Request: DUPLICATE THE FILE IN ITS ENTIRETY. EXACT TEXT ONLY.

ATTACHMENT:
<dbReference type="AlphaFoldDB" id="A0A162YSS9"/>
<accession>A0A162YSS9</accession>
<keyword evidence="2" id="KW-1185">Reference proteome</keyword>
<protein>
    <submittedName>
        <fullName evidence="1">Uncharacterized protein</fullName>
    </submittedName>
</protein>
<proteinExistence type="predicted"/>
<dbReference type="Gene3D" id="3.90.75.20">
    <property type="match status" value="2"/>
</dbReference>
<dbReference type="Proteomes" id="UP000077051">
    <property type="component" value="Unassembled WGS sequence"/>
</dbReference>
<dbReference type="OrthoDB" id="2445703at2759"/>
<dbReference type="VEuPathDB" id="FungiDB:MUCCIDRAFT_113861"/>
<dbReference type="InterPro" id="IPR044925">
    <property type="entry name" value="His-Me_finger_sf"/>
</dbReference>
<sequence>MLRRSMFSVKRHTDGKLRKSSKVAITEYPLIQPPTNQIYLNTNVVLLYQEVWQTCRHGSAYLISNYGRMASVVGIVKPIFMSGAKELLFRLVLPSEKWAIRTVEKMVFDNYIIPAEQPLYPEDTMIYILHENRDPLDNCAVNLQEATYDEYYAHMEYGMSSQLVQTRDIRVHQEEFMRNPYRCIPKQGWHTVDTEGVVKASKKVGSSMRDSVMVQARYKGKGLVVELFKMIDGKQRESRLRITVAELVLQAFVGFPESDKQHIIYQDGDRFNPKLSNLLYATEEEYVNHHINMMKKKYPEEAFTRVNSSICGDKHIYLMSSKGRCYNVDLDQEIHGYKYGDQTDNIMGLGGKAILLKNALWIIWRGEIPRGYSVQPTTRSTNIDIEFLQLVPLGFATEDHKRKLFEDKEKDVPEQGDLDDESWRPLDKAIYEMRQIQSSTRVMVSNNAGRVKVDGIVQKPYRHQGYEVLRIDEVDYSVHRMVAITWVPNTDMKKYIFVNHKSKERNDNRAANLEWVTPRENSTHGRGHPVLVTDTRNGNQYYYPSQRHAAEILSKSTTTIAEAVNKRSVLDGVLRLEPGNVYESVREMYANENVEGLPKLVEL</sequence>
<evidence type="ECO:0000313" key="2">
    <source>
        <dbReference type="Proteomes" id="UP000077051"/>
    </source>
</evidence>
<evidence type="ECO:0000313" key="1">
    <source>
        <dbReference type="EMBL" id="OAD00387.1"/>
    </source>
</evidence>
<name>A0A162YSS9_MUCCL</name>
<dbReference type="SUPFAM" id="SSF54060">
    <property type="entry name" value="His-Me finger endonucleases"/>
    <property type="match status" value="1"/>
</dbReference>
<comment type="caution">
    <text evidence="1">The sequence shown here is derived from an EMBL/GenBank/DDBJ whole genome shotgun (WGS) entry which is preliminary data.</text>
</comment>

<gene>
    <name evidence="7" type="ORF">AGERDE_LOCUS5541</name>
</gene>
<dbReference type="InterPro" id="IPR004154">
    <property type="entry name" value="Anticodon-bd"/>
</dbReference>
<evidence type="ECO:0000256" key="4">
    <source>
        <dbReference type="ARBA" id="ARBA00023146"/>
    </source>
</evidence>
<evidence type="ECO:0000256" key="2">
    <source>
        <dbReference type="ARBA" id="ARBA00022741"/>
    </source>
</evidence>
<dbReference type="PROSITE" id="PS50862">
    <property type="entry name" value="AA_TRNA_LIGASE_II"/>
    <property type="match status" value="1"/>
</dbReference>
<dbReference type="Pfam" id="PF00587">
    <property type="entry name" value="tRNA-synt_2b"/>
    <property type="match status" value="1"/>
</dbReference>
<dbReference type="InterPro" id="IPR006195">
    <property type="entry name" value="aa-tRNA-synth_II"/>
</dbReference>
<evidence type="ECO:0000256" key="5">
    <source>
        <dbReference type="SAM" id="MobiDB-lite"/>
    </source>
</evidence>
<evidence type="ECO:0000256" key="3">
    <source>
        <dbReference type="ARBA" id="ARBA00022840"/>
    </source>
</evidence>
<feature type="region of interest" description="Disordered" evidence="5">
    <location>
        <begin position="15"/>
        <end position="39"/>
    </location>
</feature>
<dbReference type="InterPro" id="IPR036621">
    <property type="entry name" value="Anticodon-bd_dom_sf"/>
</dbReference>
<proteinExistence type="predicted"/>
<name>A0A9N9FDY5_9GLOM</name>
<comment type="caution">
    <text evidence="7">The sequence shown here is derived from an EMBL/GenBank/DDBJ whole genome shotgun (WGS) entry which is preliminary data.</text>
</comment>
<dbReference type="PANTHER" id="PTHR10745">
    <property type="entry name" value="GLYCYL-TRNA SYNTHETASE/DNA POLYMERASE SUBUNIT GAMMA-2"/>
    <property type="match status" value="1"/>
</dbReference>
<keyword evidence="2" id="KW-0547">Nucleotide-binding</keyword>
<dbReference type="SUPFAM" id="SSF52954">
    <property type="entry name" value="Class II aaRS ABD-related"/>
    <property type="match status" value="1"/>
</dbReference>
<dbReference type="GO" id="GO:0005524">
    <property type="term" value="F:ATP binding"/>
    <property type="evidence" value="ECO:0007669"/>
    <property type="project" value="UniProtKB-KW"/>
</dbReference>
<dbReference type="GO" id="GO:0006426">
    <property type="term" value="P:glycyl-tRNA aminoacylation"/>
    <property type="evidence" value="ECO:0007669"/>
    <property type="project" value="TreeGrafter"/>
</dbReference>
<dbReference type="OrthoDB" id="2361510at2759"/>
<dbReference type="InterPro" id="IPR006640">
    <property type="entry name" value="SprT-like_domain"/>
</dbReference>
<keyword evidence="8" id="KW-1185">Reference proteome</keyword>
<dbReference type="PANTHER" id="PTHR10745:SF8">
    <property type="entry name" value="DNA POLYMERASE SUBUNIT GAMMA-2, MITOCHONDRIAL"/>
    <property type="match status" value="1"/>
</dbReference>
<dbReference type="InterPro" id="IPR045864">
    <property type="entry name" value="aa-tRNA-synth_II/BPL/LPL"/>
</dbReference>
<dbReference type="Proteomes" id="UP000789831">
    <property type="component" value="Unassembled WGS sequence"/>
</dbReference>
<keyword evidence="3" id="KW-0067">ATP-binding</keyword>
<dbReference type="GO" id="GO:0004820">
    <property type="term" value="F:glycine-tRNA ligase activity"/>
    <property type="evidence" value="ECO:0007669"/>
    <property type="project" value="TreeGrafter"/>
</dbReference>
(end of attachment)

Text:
<dbReference type="AlphaFoldDB" id="A0A162YSS9"/>
<accession>A0A162YSS9</accession>
<keyword evidence="2" id="KW-1185">Reference proteome</keyword>
<protein>
    <submittedName>
        <fullName evidence="1">Uncharacterized protein</fullName>
    </submittedName>
</protein>
<proteinExistence type="predicted"/>
<dbReference type="Gene3D" id="3.90.75.20">
    <property type="match status" value="2"/>
</dbReference>
<dbReference type="Proteomes" id="UP000077051">
    <property type="component" value="Unassembled WGS sequence"/>
</dbReference>
<dbReference type="OrthoDB" id="2445703at2759"/>
<dbReference type="VEuPathDB" id="FungiDB:MUCCIDRAFT_113861"/>
<dbReference type="InterPro" id="IPR044925">
    <property type="entry name" value="His-Me_finger_sf"/>
</dbReference>
<sequence>MLRRSMFSVKRHTDGKLRKSSKVAITEYPLIQPPTNQIYLNTNVVLLYQEVWQTCRHGSAYLISNYGRMASVVGIVKPIFMSGAKELLFRLVLPSEKWAIRTVEKMVFDNYIIPAEQPLYPEDTMIYILHENRDPLDNCAVNLQEATYDEYYAHMEYGMSSQLVQTRDIRVHQEEFMRNPYRCIPKQGWHTVDTEGVVKASKKVGSSMRDSVMVQARYKGKGLVVELFKMIDGKQRESRLRITVAELVLQAFVGFPESDKQHIIYQDGDRFNPKLSNLLYATEEEYVNHHINMMKKKYPEEAFTRVNSSICGDKHIYLMSSKGRCYNVDLDQEIHGYKYGDQTDNIMGLGGKAILLKNALWIIWRGEIPRGYSVQPTTRSTNIDIEFLQLVPLGFATEDHKRKLFEDKEKDVPEQGDLDDESWRPLDKAIYEMRQIQSSTRVMVSNNAGRVKVDGIVQKPYRHQGYEVLRIDEVDYSVHRMVAITWVPNTDMKKYIFVNHKSKERNDNRAANLEWVTPRENSTHGRGHPVLVTDTRNGNQYYYPSQRHAAEILSKSTTTIAEAVNKRSVLDGVLRLEPGNVYESVREMYANENVEGLPKLVEL</sequence>
<evidence type="ECO:0000313" key="2">
    <source>
        <dbReference type="Proteomes" id="UP000077051"/>
    </source>
</evidence>
<evidence type="ECO:0000313" key="1">
    <source>
        <dbReference type="EMBL" id="OAD00387.1"/>
    </source>
</evidence>
<name>A0A162YSS9_MUCCL</name>
<dbReference type="SUPFAM" id="SSF54060">
    <property type="entry name" value="His-Me finger endonucleases"/>
    <property type="match status" value="1"/>
</dbReference>
<comment type="caution">
    <text evidence="1">The sequence shown here is derived from an EMBL/GenBank/DDBJ whole genome shotgun (WGS) entry which is preliminary data.</text>
</comment>

<gene>
    <name evidence="7" type="ORF">AGERDE_LOCUS5541</name>
</gene>
<dbReference type="InterPro" id="IPR004154">
    <property type="entry name" value="Anticodon-bd"/>
</dbReference>
<evidence type="ECO:0000256" key="4">
    <source>
        <dbReference type="ARBA" id="ARBA00023146"/>
    </source>
</evidence>
<evidence type="ECO:0000256" key="2">
    <source>
        <dbReference type="ARBA" id="ARBA00022741"/>
    </source>
</evidence>
<dbReference type="PROSITE" id="PS50862">
    <property type="entry name" value="AA_TRNA_LIGASE_II"/>
    <property type="match status" value="1"/>
</dbReference>
<dbReference type="Pfam" id="PF00587">
    <property type="entry name" value="tRNA-synt_2b"/>
    <property type="match status" value="1"/>
</dbReference>
<dbReference type="InterPro" id="IPR006195">
    <property type="entry name" value="aa-tRNA-synth_II"/>
</dbReference>
<evidence type="ECO:0000256" key="5">
    <source>
        <dbReference type="SAM" id="MobiDB-lite"/>
    </source>
</evidence>
<evidence type="ECO:0000256" key="3">
    <source>
        <dbReference type="ARBA" id="ARBA00022840"/>
    </source>
</evidence>
<feature type="region of interest" description="Disordered" evidence="5">
    <location>
        <begin position="15"/>
        <end position="39"/>
    </location>
</feature>
<dbReference type="InterPro" id="IPR036621">
    <property type="entry name" value="Anticodon-bd_dom_sf"/>
</dbReference>
<proteinExistence type="predicted"/>
<name>A0A9N9FDY5_9GLOM</name>
<comment type="caution">
    <text evidence="7">The sequence shown here is derived from an EMBL/GenBank/DDBJ whole genome shotgun (WGS) entry which is preliminary data.</text>
</comment>
<dbReference type="PANTHER" id="PTHR10745">
    <property type="entry name" value="GLYCYL-TRNA SYNTHETASE/DNA POLYMERASE SUBUNIT GAMMA-2"/>
    <property type="match status" value="1"/>
</dbReference>
<keyword evidence="2" id="KW-0547">Nucleotide-binding</keyword>
<dbReference type="SUPFAM" id="SSF52954">
    <property type="entry name" value="Class II aaRS ABD-related"/>
    <property type="match status" value="1"/>
</dbReference>
<dbReference type="GO" id="GO:0005524">
    <property type="term" value="F:ATP binding"/>
    <property type="evidence" value="ECO:0007669"/>
    <property type="project" value="UniProtKB-KW"/>
</dbReference>
<dbReference type="GO" id="GO:0006426">
    <property type="term" value="P:glycyl-tRNA aminoacylation"/>
    <property type="evidence" value="ECO:0007669"/>
    <property type="project" value="TreeGrafter"/>
</dbReference>
<dbReference type="OrthoDB" id="2361510at2759"/>
<dbReference type="InterPro" id="IPR006640">
    <property type="entry name" value="SprT-like_domain"/>
</dbReference>
<keyword evidence="8" id="KW-1185">Reference proteome</keyword>
<dbReference type="PANTHER" id="PTHR10745:SF8">
    <property type="entry name" value="DNA POLYMERASE SUBUNIT GAMMA-2, MITOCHONDRIAL"/>
    <property type="match status" value="1"/>
</dbReference>
<dbReference type="InterPro" id="IPR045864">
    <property type="entry name" value="aa-tRNA-synth_II/BPL/LPL"/>
</dbReference>
<dbReference type="Proteomes" id="UP000789831">
    <property type="component" value="Unassembled WGS sequence"/>
</dbReference>
<keyword evidence="3" id="KW-0067">ATP-binding</keyword>
<dbReference type="GO" id="GO:0004820">
    <property type="term" value="F:glycine-tRNA ligase activity"/>
    <property type="evidence" value="ECO:0007669"/>
    <property type="project" value="TreeGrafter"/>
</dbReference>